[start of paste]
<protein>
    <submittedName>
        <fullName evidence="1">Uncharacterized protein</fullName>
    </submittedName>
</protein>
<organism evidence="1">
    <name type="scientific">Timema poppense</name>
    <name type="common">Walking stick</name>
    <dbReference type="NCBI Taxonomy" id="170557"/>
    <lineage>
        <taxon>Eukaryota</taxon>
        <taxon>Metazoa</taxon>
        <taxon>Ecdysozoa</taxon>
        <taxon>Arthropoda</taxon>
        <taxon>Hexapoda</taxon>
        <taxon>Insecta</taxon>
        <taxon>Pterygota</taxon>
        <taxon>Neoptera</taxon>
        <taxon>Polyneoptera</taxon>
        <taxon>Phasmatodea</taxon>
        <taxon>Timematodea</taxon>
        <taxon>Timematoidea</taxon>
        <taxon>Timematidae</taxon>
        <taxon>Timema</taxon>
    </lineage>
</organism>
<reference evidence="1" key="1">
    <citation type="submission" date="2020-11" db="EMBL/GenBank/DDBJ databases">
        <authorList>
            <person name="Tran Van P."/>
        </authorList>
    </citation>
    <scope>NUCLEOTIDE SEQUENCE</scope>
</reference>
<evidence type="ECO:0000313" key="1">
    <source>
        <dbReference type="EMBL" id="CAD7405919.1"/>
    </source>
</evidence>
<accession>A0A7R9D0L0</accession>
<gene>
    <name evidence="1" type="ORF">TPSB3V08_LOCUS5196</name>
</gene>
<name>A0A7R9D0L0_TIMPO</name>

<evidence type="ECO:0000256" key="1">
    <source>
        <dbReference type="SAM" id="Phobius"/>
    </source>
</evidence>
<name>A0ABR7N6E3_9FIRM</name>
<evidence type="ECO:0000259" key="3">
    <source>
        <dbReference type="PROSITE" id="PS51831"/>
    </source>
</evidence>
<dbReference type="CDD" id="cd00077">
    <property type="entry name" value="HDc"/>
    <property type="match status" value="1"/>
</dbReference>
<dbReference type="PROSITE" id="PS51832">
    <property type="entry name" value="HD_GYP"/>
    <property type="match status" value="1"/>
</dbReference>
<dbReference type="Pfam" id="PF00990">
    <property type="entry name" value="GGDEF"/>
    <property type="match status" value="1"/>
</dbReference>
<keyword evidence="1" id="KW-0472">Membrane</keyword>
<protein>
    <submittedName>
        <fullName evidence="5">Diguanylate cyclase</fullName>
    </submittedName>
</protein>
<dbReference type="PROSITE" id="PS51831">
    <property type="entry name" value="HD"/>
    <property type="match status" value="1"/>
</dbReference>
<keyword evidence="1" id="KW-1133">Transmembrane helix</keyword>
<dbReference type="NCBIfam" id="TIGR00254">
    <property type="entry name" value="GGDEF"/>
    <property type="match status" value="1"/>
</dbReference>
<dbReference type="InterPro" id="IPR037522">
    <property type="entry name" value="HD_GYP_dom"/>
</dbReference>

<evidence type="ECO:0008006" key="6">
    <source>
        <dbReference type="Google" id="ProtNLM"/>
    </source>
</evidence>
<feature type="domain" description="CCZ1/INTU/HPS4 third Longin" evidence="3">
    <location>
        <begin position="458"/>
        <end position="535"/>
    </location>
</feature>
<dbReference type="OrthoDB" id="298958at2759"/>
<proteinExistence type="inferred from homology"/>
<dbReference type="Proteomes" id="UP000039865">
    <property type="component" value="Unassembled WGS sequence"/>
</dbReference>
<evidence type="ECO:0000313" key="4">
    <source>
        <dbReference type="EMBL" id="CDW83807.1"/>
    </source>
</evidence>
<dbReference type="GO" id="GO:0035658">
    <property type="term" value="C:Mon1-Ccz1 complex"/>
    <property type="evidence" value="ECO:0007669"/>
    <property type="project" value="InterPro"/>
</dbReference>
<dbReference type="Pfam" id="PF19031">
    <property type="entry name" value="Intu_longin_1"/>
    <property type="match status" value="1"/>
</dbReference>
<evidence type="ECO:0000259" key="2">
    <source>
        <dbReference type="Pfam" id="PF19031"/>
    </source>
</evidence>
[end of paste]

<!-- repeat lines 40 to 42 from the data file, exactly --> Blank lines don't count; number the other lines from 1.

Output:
<accession>A0A7R9D0L0</accession>
<gene>
    <name evidence="1" type="ORF">TPSB3V08_LOCUS5196</name>